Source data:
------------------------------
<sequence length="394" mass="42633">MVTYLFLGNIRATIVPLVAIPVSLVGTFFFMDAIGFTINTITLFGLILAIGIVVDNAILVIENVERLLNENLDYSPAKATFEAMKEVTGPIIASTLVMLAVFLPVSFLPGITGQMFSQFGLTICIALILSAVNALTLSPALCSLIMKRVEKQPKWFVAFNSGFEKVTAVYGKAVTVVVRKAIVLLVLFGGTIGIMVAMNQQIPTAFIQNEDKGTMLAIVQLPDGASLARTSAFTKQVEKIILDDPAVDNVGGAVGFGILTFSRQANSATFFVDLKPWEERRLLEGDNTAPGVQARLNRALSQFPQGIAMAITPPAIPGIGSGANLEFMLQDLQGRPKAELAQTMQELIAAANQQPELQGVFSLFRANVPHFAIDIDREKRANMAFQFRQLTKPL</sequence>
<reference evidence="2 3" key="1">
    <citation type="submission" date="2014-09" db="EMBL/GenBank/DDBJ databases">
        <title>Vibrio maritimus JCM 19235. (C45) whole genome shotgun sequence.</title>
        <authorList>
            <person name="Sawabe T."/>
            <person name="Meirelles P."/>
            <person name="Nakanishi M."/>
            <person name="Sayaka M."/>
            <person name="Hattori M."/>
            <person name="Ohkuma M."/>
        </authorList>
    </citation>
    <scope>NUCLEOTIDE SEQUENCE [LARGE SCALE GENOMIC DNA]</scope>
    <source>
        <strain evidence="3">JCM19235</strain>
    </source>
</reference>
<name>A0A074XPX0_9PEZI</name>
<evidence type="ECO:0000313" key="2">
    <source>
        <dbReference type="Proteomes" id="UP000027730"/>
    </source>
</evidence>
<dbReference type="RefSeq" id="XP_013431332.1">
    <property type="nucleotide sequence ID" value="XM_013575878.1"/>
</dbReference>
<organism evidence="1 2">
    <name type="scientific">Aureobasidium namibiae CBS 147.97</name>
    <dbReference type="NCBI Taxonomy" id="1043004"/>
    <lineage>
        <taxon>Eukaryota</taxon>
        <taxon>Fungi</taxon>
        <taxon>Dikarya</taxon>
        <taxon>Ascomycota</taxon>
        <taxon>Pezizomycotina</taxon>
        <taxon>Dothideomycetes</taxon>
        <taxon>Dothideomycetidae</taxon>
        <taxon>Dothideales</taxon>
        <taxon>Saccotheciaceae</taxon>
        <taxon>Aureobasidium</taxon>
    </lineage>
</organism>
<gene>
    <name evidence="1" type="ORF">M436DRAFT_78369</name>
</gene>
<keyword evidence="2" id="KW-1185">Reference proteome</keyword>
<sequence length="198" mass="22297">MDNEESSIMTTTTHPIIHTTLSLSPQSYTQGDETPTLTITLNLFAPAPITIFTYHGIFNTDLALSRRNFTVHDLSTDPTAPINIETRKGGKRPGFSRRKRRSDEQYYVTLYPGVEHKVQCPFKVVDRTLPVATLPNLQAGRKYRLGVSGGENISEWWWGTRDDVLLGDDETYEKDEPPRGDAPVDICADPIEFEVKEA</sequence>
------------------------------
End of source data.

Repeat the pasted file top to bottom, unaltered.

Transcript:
<sequence length="394" mass="42633">MVTYLFLGNIRATIVPLVAIPVSLVGTFFFMDAIGFTINTITLFGLILAIGIVVDNAILVIENVERLLNENLDYSPAKATFEAMKEVTGPIIASTLVMLAVFLPVSFLPGITGQMFSQFGLTICIALILSAVNALTLSPALCSLIMKRVEKQPKWFVAFNSGFEKVTAVYGKAVTVVVRKAIVLLVLFGGTIGIMVAMNQQIPTAFIQNEDKGTMLAIVQLPDGASLARTSAFTKQVEKIILDDPAVDNVGGAVGFGILTFSRQANSATFFVDLKPWEERRLLEGDNTAPGVQARLNRALSQFPQGIAMAITPPAIPGIGSGANLEFMLQDLQGRPKAELAQTMQELIAAANQQPELQGVFSLFRANVPHFAIDIDREKRANMAFQFRQLTKPL</sequence>
<reference evidence="2 3" key="1">
    <citation type="submission" date="2014-09" db="EMBL/GenBank/DDBJ databases">
        <title>Vibrio maritimus JCM 19235. (C45) whole genome shotgun sequence.</title>
        <authorList>
            <person name="Sawabe T."/>
            <person name="Meirelles P."/>
            <person name="Nakanishi M."/>
            <person name="Sayaka M."/>
            <person name="Hattori M."/>
            <person name="Ohkuma M."/>
        </authorList>
    </citation>
    <scope>NUCLEOTIDE SEQUENCE [LARGE SCALE GENOMIC DNA]</scope>
    <source>
        <strain evidence="3">JCM19235</strain>
    </source>
</reference>
<name>A0A074XPX0_9PEZI</name>
<evidence type="ECO:0000313" key="2">
    <source>
        <dbReference type="Proteomes" id="UP000027730"/>
    </source>
</evidence>
<dbReference type="RefSeq" id="XP_013431332.1">
    <property type="nucleotide sequence ID" value="XM_013575878.1"/>
</dbReference>
<organism evidence="1 2">
    <name type="scientific">Aureobasidium namibiae CBS 147.97</name>
    <dbReference type="NCBI Taxonomy" id="1043004"/>
    <lineage>
        <taxon>Eukaryota</taxon>
        <taxon>Fungi</taxon>
        <taxon>Dikarya</taxon>
        <taxon>Ascomycota</taxon>
        <taxon>Pezizomycotina</taxon>
        <taxon>Dothideomycetes</taxon>
        <taxon>Dothideomycetidae</taxon>
        <taxon>Dothideales</taxon>
        <taxon>Saccotheciaceae</taxon>
        <taxon>Aureobasidium</taxon>
    </lineage>
</organism>
<gene>
    <name evidence="1" type="ORF">M436DRAFT_78369</name>
</gene>
<keyword evidence="2" id="KW-1185">Reference proteome</keyword>
<sequence length="198" mass="22297">MDNEESSIMTTTTHPIIHTTLSLSPQSYTQGDETPTLTITLNLFAPAPITIFTYHGIFNTDLALSRRNFTVHDLSTDPTAPINIETRKGGKRPGFSRRKRRSDEQYYVTLYPGVEHKVQCPFKVVDRTLPVATLPNLQAGRKYRLGVSGGENISEWWWGTRDDVLLGDDETYEKDEPPRGDAPVDICADPIEFEVKEA</sequence>